This paper is part of a symposium discussing Lynn LoPucki’s provocative book, Courting Failure. In that book, Professor LoPucki discusses the systemic problems created by forum shopping in large chapter 11 bankruptcy reorganizations. He explores how and why debtors started selecting first New York and then Delaware’s bankruptcy court as a venue and how other bankruptcy courts reacted by competing for large debtors, with what he believes to be corrupting effects. This paper focuses first on what the author describes as an “eye-poking phenomenon,” that is, how LoPucki has gone out of his way to incite controversy – and successfully. The heart of the paper explores the manner, means, and motivation of LoPucki’s avowedly confrontational style, and asks whether such inflammatory rhetoric was warranted. The proofs of LoPucki’s thesis are tested. The latter part of the paper turns to an exploration of alternative solutions to the forum-shopping problem. Ideas examined include: (1) limiting venue choice; (2) direct congressional regulation of questionable practices; (3) limiting and normalizing professional fees; (4) resurrecting the mandatory appointment of a trustee; (5) enacting a threshold feasibility test; and (6) making a number of structural changes to the court system.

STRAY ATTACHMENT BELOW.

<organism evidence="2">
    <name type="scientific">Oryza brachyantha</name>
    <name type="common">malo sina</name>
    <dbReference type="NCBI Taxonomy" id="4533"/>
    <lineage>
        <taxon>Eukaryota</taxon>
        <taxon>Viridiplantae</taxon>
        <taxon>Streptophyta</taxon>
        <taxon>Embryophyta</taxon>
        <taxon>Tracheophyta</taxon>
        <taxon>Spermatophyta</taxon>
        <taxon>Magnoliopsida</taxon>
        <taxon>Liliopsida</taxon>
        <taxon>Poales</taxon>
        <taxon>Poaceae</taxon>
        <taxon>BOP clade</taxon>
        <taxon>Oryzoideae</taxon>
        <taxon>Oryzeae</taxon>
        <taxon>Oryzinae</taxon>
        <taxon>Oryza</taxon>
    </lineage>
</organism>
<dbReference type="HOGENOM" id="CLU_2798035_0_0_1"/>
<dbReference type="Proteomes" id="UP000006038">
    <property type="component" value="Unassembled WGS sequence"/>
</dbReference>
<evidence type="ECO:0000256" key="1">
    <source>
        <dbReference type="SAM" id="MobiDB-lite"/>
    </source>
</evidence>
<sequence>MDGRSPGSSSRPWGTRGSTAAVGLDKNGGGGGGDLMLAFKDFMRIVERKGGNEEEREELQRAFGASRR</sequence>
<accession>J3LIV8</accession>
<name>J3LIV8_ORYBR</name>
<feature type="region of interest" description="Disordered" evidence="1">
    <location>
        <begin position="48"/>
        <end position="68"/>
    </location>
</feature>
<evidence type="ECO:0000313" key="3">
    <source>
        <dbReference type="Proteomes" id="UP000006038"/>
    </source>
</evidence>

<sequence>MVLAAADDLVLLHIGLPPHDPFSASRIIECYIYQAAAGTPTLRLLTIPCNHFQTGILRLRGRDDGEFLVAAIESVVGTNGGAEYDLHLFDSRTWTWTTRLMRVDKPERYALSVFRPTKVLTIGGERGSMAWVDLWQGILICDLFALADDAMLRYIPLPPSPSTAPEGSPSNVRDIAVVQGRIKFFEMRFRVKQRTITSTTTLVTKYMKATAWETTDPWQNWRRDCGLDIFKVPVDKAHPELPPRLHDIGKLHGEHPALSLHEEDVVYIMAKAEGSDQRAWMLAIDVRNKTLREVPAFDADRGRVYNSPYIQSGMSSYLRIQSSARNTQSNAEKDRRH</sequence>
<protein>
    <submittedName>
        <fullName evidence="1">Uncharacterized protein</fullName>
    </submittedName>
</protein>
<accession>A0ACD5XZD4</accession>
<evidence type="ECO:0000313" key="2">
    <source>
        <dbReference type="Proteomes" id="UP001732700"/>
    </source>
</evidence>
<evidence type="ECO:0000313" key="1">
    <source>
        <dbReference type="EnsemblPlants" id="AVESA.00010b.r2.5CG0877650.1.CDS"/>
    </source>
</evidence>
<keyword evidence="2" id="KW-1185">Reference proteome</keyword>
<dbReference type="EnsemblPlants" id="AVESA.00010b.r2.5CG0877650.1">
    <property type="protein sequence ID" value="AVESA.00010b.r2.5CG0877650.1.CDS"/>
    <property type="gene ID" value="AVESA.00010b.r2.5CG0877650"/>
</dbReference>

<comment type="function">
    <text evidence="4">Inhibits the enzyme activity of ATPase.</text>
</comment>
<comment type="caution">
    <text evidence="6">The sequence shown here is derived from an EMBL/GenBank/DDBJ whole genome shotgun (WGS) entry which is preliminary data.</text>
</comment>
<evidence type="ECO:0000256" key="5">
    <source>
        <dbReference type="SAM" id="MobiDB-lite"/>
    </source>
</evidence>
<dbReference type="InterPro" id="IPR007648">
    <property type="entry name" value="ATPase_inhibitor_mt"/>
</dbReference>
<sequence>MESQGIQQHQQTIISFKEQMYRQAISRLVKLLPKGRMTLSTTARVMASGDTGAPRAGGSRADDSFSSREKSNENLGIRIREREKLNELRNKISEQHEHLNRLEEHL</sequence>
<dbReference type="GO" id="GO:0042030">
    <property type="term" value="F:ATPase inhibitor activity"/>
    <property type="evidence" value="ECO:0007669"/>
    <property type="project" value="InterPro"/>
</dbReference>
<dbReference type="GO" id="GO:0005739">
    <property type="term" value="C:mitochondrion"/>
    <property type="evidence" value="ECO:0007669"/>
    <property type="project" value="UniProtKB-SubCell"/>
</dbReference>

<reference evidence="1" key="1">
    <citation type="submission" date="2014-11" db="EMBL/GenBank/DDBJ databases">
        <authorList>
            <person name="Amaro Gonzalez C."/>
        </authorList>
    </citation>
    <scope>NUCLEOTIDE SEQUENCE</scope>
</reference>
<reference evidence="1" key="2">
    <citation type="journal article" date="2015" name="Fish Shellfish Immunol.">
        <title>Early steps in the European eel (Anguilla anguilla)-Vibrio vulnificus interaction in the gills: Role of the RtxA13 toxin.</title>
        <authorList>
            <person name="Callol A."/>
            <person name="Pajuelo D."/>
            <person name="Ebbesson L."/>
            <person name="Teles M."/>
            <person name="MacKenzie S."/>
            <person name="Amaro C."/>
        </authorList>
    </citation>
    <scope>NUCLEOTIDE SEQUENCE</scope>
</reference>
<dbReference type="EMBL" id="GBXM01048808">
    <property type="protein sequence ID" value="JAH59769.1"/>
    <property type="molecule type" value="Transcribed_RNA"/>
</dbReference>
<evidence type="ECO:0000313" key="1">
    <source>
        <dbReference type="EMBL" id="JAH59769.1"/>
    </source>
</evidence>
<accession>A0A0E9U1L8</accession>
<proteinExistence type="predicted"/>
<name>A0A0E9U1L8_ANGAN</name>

Law and Economics
Date of this Version
Charles J. Tabb, "Courting Controversy" (November 2005). University of Illinois Law and Economics Working Papers. Working Paper 43.